Along with the increased wages, Sam’s Club reduced its product variety, and simplified and automated some processes.

“As the [stock-keeping unit] count came down, the club became easier to manage. Our in-stock positions were better,” Furner said. “The most unusual thing was the member response. We took a 20% SKU reduction, and our members were thanking us for all of the new items.”

With fewer displays to move around — and less frequently — customers were able to more easily find items they wanted. In Fort Worth, Texas, where this SKU reduction was tested, a woman came up to thank a store’s leadership for stocking a particular electric toothbrush, Furner said. The store had actually been carrying the item for a decade, it was just too difficult to find.

Simplifying shelving and automating some processes with new technology and artificial intelligence encouraged associates to take more challenging jobs.

Smith said he saw this happen in a store where the deli department hadn’t received new automating technology like its neighboring meat and produce sections. Not only was turnover still a problem, Smith said, but “we saw folks in the deli trying to move to meat.” Once that technology was incorporated into the deli section, however, the deli turnover rate dropped.

“It became very clear that it’s not enough just to raise pay. You also have to simplify the job,” Smith said.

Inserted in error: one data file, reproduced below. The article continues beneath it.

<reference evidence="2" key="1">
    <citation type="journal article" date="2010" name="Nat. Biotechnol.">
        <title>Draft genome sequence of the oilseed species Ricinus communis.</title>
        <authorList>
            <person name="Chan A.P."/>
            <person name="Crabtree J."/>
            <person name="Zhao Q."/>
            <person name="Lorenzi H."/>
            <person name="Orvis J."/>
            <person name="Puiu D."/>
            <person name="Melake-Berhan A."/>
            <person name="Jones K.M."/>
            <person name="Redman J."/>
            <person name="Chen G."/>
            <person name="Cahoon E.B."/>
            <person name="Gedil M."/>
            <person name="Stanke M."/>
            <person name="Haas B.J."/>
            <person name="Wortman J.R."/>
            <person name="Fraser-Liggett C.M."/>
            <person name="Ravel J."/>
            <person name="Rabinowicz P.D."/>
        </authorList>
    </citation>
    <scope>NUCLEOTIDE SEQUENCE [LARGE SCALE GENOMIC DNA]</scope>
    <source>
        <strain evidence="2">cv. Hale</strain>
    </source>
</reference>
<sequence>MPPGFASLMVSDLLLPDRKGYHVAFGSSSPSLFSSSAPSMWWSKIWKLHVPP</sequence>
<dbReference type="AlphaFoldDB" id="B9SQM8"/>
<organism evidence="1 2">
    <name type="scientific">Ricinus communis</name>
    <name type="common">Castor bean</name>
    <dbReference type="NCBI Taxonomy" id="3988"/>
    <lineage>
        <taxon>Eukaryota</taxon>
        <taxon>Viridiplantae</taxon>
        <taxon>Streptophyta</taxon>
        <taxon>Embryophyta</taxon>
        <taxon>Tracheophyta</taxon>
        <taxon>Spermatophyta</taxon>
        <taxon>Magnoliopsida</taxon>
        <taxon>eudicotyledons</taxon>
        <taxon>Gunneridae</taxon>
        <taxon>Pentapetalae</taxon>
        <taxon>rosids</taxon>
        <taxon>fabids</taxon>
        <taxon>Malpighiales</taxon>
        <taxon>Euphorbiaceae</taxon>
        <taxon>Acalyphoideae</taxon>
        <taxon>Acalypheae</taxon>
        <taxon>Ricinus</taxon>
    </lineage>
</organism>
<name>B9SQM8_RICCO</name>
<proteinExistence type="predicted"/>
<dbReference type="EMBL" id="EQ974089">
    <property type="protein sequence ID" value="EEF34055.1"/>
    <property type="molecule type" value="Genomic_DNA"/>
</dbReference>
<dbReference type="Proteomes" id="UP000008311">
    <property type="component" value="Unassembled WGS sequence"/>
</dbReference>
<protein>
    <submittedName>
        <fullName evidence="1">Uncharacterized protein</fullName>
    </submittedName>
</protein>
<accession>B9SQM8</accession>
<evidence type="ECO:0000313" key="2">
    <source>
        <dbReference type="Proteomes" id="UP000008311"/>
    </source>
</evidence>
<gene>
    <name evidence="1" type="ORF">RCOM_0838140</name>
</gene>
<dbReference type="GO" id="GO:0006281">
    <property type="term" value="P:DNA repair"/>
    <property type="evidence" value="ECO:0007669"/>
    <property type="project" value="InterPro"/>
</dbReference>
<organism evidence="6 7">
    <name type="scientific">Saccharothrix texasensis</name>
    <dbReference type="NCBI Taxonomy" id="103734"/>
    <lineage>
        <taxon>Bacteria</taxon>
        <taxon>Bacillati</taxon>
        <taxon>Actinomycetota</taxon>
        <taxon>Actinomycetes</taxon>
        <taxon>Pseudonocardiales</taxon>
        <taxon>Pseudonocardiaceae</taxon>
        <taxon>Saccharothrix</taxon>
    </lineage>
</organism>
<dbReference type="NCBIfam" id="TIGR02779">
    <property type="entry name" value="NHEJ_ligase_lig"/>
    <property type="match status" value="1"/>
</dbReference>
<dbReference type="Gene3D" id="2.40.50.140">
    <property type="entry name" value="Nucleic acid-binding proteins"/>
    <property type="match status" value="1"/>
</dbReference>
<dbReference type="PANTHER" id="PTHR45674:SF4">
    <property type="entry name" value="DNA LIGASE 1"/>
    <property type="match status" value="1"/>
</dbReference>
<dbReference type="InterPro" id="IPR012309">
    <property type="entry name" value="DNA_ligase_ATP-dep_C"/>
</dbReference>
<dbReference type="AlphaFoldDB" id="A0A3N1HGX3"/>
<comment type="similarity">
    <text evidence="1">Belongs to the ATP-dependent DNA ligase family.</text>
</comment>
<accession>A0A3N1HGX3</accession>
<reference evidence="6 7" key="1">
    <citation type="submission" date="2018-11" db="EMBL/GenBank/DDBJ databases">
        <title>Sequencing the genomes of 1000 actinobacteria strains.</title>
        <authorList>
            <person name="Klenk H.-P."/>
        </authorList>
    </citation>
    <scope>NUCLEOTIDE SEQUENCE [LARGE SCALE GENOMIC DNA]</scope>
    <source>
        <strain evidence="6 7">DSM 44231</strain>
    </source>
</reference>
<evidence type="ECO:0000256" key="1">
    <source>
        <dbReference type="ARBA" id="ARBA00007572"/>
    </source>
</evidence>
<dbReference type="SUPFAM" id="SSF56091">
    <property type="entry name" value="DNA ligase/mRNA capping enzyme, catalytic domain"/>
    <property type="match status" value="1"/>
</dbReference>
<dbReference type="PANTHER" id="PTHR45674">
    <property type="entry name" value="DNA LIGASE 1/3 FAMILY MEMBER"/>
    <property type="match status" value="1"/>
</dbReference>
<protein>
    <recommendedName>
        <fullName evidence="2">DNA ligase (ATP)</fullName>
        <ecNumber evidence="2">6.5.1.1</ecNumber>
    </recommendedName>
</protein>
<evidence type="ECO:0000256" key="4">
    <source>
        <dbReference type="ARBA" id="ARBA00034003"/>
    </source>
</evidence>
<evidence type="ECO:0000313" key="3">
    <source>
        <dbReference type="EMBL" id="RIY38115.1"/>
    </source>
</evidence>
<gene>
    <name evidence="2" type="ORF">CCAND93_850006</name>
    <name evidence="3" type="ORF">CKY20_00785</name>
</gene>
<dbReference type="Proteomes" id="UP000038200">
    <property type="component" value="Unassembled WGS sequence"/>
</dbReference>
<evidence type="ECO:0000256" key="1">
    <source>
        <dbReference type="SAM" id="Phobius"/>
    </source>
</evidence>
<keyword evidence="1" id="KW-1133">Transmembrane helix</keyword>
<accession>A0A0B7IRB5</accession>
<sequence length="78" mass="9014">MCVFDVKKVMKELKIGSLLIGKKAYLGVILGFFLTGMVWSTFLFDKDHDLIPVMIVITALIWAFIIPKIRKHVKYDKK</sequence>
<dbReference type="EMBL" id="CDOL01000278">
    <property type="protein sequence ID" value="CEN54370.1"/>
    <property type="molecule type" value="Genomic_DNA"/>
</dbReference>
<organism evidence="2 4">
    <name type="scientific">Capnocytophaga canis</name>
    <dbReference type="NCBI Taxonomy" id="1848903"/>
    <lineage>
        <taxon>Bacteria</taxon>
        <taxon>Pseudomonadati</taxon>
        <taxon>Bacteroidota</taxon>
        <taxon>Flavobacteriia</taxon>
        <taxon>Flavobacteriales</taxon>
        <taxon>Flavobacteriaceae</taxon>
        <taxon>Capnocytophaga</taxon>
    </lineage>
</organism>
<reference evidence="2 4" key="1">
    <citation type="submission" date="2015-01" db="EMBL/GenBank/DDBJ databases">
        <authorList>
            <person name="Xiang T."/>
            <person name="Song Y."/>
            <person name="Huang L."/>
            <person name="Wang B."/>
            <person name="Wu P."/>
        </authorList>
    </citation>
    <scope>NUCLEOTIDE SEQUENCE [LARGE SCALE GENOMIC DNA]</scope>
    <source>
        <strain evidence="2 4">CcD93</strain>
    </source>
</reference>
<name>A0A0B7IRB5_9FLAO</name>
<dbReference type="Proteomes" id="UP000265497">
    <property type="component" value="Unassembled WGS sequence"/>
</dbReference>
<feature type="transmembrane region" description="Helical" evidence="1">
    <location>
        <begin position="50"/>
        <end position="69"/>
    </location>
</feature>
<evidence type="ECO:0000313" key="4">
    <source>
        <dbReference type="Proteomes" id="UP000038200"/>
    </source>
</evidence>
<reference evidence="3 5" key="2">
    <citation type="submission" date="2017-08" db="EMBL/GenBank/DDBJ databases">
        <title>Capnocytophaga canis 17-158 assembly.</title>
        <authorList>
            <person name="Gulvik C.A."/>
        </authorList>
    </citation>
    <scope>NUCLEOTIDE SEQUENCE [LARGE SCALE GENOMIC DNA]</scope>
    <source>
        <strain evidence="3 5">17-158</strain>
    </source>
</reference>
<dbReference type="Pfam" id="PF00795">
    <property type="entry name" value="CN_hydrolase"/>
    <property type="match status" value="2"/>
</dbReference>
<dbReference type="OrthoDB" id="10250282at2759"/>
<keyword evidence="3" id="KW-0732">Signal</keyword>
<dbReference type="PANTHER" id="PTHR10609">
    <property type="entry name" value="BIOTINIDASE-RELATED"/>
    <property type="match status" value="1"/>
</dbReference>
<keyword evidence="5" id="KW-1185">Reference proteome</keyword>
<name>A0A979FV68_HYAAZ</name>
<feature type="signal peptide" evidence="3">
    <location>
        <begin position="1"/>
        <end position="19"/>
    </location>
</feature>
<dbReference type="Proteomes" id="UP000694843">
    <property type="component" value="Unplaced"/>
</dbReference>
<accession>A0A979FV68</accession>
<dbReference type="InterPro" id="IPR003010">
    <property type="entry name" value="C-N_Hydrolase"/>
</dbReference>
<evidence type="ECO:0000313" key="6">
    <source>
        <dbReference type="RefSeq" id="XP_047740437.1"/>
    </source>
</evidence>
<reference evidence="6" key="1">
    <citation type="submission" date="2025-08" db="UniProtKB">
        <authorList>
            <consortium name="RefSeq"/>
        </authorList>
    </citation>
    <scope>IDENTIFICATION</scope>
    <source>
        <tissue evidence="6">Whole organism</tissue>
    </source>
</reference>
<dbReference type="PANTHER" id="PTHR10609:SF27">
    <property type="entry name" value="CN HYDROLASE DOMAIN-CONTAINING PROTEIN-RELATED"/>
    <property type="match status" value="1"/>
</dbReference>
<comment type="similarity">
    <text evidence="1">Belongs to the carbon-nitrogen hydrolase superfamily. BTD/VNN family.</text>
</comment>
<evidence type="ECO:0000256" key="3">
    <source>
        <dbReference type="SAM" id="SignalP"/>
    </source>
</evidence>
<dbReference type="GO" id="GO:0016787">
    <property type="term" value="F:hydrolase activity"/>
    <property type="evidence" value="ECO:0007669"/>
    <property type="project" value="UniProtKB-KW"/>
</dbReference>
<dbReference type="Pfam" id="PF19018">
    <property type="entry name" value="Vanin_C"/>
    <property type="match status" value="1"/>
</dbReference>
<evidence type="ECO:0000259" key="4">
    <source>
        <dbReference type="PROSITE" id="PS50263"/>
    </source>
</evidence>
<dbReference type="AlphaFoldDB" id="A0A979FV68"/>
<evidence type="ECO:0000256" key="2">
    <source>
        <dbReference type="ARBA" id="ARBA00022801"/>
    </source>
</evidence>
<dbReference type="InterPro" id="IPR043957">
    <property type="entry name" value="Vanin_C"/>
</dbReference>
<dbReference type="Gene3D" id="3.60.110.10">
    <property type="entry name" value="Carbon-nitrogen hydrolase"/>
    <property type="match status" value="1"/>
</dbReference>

Sam’s Club also switched to block scheduling to help many employees work in predictable shifts and made it easier to establish certain status and inventory check-ins throughout the day. Having that structure then helped managers know how many people were needed on staff to accomplish a particular goal.

“If you don’t have a predictable way of doing things, it’s hard to provide a schedule that’s predictable,” Smith said. “What we found is if we don’t have a pretty consistent way of doing things, it’s also challenging to provide the technology to deliver what we need to deliver.”

Employees want to be heard and to contribute to problem-solving

Furner and Smith emphasized throughout their talk the importance of a sense of belonging.

Furner said there’s now an Ask Sam tool where employees can send a voice or text message and ask any question they want to a team monitoring the app. If one of those team members can’t answer it, they send it on to someone who can.

“Humans want to be heard, they want to be acknowledged,” Furner said.

Similar to Furner, Smith also started his career with Walmart working as an hourly associate, pushing carts and assembling bikes at the same store where his mother was a manager.

Now an executive at Walmart U.S., Smith visits Walmart stores to talk with associates and he said he gets ideas on solutions to problems that aren’t typically talked about.

“They look at business differently. They usually come up with solving real issues,” Smith said. “I really feel that time spent in store taught me the value of the frontline associate. It’s absolutely what makes it all work, and also where you get some of the best ideas from.”

A good jobs approach can transform expenses into investments

Throughout the conversation, the executives emphasized the systemic way Sam’s Club approached good jobs. And for those skeptical about investment in people over profits, Furner said while Sam’s Club did take a hit after investing in wages, the following quarter it bounced back, and overall revenues, earnings, and membership since then “have been solid.”

“The content drives the work, the delivery drives the work, the volume drives the work,” Furner said. “And so every piece of the puzzle has to be thought through. When the whole system comes together, the expenses become investments.”